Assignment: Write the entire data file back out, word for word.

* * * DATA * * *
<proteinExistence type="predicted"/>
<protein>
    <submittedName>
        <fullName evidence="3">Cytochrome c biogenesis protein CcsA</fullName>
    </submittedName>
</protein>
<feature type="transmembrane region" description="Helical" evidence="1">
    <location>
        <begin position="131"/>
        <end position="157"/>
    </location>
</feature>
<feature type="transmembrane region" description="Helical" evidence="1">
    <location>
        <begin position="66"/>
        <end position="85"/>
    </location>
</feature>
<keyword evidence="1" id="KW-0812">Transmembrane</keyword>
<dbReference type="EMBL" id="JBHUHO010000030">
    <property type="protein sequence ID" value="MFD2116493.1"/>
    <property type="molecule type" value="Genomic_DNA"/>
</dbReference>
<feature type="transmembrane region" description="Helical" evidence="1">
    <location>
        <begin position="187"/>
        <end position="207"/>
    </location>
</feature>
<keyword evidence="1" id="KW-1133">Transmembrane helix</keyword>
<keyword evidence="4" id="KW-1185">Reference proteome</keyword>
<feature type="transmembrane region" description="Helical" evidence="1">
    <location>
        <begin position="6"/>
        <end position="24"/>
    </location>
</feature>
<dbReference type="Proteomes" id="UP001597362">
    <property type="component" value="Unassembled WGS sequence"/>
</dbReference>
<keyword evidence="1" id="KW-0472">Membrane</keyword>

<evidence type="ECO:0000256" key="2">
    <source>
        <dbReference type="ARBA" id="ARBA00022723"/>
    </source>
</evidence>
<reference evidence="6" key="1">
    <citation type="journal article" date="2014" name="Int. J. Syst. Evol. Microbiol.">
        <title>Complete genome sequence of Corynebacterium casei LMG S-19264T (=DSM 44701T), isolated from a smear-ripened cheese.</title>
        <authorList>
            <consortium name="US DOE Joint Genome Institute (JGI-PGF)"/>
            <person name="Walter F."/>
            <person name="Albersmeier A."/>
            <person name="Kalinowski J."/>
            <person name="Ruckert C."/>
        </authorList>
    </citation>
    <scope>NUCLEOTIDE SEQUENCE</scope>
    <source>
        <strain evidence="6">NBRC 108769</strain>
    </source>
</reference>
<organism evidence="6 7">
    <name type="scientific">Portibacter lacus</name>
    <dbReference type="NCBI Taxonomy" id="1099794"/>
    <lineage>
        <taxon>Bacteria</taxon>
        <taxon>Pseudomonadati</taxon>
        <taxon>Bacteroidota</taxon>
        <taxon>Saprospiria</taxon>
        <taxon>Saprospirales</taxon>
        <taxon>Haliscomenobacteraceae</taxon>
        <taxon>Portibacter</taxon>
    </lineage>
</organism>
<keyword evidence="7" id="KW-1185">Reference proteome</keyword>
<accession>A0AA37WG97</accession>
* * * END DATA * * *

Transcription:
<proteinExistence type="predicted"/>
<protein>
    <submittedName>
        <fullName evidence="3">Cytochrome c biogenesis protein CcsA</fullName>
    </submittedName>
</protein>
<feature type="transmembrane region" description="Helical" evidence="1">
    <location>
        <begin position="131"/>
        <end position="157"/>
    </location>
</feature>
<feature type="transmembrane region" description="Helical" evidence="1">
    <location>
        <begin position="66"/>
        <end position="85"/>
    </location>
</feature>
<keyword evidence="1" id="KW-0812">Transmembrane</keyword>
<dbReference type="EMBL" id="JBHUHO010000030">
    <property type="protein sequence ID" value="MFD2116493.1"/>
    <property type="molecule type" value="Genomic_DNA"/>
</dbReference>
<feature type="transmembrane region" description="Helical" evidence="1">
    <location>
        <begin position="187"/>
        <end position="207"/>
    </location>
</feature>
<keyword evidence="1" id="KW-1133">Transmembrane helix</keyword>
<keyword evidence="4" id="KW-1185">Reference proteome</keyword>
<feature type="transmembrane region" description="Helical" evidence="1">
    <location>
        <begin position="6"/>
        <end position="24"/>
    </location>
</feature>
<dbReference type="Proteomes" id="UP001597362">
    <property type="component" value="Unassembled WGS sequence"/>
</dbReference>
<keyword evidence="1" id="KW-0472">Membrane</keyword>

<evidence type="ECO:0000256" key="2">
    <source>
        <dbReference type="ARBA" id="ARBA00022723"/>
    </source>
</evidence>
<reference evidence="6" key="1">
    <citation type="journal article" date="2014" name="Int. J. Syst. Evol. Microbiol.">
        <title>Complete genome sequence of Corynebacterium casei LMG S-19264T (=DSM 44701T), isolated from a smear-ripened cheese.</title>
        <authorList>
            <consortium name="US DOE Joint Genome Institute (JGI-PGF)"/>
            <person name="Walter F."/>
            <person name="Albersmeier A."/>
            <person name="Kalinowski J."/>
            <person name="Ruckert C."/>
        </authorList>
    </citation>
    <scope>NUCLEOTIDE SEQUENCE</scope>
    <source>
        <strain evidence="6">NBRC 108769</strain>
    </source>
</reference>
<organism evidence="6 7">
    <name type="scientific">Portibacter lacus</name>
    <dbReference type="NCBI Taxonomy" id="1099794"/>
    <lineage>
        <taxon>Bacteria</taxon>
        <taxon>Pseudomonadati</taxon>
        <taxon>Bacteroidota</taxon>
        <taxon>Saprospiria</taxon>
        <taxon>Saprospirales</taxon>
        <taxon>Haliscomenobacteraceae</taxon>
        <taxon>Portibacter</taxon>
    </lineage>
</organism>
<keyword evidence="7" id="KW-1185">Reference proteome</keyword>
<accession>A0AA37WG97</accession>